Legendary professional wrestler and commentator Jerry ”The King“ Lawler will headline a Mountain Wrestling Association show against area wrestler ”Legendary“ Larry D. in Richmond on Friday.
The King took a few minutes earlier this week to chat with the Herald-Leader about his career, Kentucky's rich wrestling history and how he says his defeat of Randy Savage in Lexington years ago was among the best things to happen to the ”Macho Man.“
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On Kentucky's contribution to professional wrestling and any impact from World Wrestling Entertainment's decision to no longer use Louisville's Ohio Valley Wrestling as a training league:
Lawler said he was surprised by WWE's decision to cut ties with OVW in favor of Florida Championship Wrestling. He said that WWE is moving some of its operations to Florida because a lot of the company's wrestlers live there.
But just because WWE no longer has a presence in Kentucky doesn't mean the state won't continue to influence the industry, he said.
”Kentucky just has a great history as far as wrestling ...“ Lawler said. ”It's always been a place that has produced young talent.“
In light of the recent feud between wrestler The Big Show and boxer Floyd Mayweather Jr., Lawler spoke about why his feud with Andy Kaufman still stands out as probably the most successful such rivalry:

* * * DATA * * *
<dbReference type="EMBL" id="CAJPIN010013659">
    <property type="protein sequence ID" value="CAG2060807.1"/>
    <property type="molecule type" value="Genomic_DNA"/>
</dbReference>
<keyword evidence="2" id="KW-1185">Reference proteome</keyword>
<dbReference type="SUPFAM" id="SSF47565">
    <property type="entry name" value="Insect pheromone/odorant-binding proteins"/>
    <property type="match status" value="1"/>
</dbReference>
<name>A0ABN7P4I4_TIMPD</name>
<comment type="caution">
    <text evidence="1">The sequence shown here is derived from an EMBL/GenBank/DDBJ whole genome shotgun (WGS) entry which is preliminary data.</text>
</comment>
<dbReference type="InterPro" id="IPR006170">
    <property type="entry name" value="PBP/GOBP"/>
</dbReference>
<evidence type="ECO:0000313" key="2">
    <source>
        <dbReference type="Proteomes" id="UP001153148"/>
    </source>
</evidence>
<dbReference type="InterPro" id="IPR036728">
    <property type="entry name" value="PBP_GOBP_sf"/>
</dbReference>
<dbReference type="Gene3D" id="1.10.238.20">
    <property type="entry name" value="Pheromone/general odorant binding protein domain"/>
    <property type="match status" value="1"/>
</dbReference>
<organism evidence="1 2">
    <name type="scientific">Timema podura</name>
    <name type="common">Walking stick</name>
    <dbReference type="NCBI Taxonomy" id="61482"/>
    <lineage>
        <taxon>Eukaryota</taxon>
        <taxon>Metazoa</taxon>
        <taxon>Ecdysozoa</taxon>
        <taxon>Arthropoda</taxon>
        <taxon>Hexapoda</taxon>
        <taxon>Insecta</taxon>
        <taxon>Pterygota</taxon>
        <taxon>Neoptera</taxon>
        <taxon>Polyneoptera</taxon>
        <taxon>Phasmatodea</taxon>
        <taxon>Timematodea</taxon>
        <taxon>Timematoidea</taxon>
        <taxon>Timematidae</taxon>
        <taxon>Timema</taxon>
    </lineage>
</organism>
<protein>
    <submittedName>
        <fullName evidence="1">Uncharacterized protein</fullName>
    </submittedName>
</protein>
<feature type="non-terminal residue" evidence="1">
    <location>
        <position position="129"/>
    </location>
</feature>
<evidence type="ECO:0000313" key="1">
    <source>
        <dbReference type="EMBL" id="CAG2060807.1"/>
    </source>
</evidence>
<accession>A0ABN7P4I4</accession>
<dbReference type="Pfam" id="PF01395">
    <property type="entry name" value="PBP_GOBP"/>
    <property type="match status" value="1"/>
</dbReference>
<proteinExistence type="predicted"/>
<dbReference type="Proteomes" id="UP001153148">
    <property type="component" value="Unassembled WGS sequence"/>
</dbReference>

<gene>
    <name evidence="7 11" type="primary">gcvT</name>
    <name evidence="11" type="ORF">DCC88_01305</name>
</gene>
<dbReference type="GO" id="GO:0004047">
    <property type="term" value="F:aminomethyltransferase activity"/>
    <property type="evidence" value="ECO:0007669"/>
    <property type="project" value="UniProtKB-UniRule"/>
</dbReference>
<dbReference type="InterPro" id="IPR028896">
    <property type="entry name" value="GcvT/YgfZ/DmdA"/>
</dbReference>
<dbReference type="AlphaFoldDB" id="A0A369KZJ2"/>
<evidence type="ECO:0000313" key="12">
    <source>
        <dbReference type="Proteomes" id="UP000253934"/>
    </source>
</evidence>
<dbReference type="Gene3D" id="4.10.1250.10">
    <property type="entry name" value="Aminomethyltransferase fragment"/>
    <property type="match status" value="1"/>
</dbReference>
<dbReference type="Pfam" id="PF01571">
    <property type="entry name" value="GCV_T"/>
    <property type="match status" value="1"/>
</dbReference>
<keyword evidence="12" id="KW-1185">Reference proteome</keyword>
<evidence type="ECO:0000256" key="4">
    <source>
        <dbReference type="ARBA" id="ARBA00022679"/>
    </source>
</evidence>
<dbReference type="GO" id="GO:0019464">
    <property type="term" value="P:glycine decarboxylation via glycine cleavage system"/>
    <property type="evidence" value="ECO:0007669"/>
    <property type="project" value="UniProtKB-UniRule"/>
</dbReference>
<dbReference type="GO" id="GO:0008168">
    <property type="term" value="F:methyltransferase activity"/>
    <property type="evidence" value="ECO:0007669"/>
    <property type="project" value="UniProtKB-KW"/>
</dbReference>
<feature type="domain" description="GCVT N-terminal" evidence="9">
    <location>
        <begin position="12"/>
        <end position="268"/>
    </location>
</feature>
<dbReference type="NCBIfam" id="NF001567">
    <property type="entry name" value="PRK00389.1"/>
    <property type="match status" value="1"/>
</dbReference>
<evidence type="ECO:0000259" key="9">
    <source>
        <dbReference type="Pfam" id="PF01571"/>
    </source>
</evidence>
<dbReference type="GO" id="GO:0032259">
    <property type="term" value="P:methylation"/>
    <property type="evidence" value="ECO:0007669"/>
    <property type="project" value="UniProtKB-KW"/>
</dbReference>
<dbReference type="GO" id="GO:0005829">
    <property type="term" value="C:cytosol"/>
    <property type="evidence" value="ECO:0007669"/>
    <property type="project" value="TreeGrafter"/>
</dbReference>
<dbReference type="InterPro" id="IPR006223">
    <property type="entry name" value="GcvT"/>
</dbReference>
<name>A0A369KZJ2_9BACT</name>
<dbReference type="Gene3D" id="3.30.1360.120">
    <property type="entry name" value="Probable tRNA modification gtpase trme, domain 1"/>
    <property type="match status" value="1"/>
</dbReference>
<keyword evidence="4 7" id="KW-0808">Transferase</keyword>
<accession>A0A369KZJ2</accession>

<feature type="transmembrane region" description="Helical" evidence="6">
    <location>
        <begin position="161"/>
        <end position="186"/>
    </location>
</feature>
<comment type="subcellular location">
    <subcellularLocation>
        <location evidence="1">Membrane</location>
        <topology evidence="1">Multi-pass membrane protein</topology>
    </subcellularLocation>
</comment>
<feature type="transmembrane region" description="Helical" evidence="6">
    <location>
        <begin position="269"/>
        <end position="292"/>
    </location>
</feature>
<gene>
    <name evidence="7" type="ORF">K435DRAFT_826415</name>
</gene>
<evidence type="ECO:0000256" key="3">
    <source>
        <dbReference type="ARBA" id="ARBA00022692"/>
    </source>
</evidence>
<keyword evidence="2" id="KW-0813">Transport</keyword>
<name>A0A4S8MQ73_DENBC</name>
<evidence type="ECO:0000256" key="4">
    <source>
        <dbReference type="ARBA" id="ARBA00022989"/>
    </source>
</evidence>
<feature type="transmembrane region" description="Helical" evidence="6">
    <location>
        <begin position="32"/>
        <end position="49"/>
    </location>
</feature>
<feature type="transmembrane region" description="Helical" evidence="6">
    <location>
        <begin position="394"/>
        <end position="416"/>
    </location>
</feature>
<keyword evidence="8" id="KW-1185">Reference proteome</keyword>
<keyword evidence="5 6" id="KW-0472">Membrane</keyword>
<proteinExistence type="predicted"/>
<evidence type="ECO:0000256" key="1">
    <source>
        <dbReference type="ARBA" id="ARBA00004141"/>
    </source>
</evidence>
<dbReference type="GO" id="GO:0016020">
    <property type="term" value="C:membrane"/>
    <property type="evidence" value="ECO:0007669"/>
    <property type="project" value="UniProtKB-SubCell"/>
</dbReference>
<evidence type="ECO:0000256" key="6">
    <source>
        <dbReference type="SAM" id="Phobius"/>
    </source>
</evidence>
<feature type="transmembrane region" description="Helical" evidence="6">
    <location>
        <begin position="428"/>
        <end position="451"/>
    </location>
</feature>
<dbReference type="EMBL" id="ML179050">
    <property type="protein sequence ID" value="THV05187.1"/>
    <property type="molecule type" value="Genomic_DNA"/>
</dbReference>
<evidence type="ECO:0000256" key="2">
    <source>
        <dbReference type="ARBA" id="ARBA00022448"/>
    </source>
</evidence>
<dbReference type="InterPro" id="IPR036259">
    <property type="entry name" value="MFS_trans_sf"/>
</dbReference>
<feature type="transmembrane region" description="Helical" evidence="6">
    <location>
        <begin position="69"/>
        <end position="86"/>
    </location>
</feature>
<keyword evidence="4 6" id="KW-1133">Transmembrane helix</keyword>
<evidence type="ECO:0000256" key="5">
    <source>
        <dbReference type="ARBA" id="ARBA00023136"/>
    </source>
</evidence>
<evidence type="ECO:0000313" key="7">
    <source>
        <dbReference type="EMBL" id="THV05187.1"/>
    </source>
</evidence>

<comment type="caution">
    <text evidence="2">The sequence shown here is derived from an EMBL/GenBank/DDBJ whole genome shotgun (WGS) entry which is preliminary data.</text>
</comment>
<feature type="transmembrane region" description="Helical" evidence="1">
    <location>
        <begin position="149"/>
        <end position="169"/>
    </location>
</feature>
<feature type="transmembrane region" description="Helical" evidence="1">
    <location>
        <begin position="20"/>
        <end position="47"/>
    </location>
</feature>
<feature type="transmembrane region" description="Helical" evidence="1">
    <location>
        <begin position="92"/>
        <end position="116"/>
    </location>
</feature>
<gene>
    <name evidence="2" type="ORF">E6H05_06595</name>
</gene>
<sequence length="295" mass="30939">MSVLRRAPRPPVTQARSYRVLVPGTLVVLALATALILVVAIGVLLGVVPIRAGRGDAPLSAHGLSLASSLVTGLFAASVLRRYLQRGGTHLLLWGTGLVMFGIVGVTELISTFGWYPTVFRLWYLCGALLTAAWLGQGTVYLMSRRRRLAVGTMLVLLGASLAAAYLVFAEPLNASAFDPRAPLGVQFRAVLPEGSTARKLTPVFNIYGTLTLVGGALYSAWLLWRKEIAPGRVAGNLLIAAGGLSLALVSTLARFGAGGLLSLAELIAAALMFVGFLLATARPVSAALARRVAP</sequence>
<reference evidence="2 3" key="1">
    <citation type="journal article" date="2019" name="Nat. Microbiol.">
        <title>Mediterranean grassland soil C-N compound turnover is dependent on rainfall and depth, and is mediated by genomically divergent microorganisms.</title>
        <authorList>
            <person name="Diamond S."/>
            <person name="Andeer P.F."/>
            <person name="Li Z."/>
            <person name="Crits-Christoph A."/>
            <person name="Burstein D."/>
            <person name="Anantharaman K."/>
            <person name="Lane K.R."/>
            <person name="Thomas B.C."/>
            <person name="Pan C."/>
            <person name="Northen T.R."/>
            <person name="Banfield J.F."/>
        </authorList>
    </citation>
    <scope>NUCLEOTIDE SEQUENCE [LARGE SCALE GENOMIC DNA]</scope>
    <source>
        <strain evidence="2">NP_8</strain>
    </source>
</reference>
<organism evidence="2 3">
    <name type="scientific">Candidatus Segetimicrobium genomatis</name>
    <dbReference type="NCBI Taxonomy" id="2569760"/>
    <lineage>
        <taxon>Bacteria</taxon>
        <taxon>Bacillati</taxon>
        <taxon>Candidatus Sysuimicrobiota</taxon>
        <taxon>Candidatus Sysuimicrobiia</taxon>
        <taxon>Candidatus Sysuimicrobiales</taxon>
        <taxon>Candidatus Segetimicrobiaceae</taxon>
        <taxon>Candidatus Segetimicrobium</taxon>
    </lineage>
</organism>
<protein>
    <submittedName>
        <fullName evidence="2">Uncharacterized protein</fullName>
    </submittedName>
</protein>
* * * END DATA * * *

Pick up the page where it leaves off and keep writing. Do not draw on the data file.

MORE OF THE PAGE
”It was innovative in the sense that that was the first time that there was any crossover between a mainstream Hollywood celebrity and the world of wrestling,“ Lawler said of the feud.
When the rivalry hit the airwaves on Late Night With David Letterman in the early 1980s, professional wrestling wasn't even close to being on a national media stage.
”At that time, for a small-time promotion in Tennessee and Kentucky to all of a sudden make national headlines ... was groundbreaking,“ he said. ”That paved the way for things like Mayweather ... (and) it will always stand out because it was pretty much the first.“
Lawler on his commentary for WWE:
It all started by accident, he said. ”Macho Man“ Randy Savage had been doing commentary for the company but jumped to rival World Championship Wrestling.
WWE owner ”Vince McMahon rushed into my locker room and said, "King, Savage is on the other show. Would you mind doing the commentary with me tonight?'“ Lawler recalled. ”I thought it was just going to be a one-week thing.
”I never once intended to get into this business to be a commentator. My first love was always wrestling.“
And he says he and play-by-play man Jim Ross receive no direction from WWE's writers.
Lawler on still wrestling while in his late 50s:
He doesn't wrestle often anymore but does it because he likes smaller shows. ”It's a throwback to our old-school type of wrestling that I really loved when I started,“ he said. ”WWE's great, but it's gotten so big that some of the shows are on the impersonal side.
”When I come to a venue like Richmond, the fans can come and bring their cameras and have their pictures made with me, come up and shake hands ...“
Lawler on his favorite memory of wrestling in Kentucky:
It was a loser-leaves-town match in Lexington against Randy Savage, who ran an area promotion with his father.
”Randy, I'm sure, never thought that losing that match would be the best thing that ever happened to him,“ Lawler said. ”He was then forced to get out and basically go national. From there, he went on and caught on with the WWE and had a huge run as "Macho Man' Randy Savage.“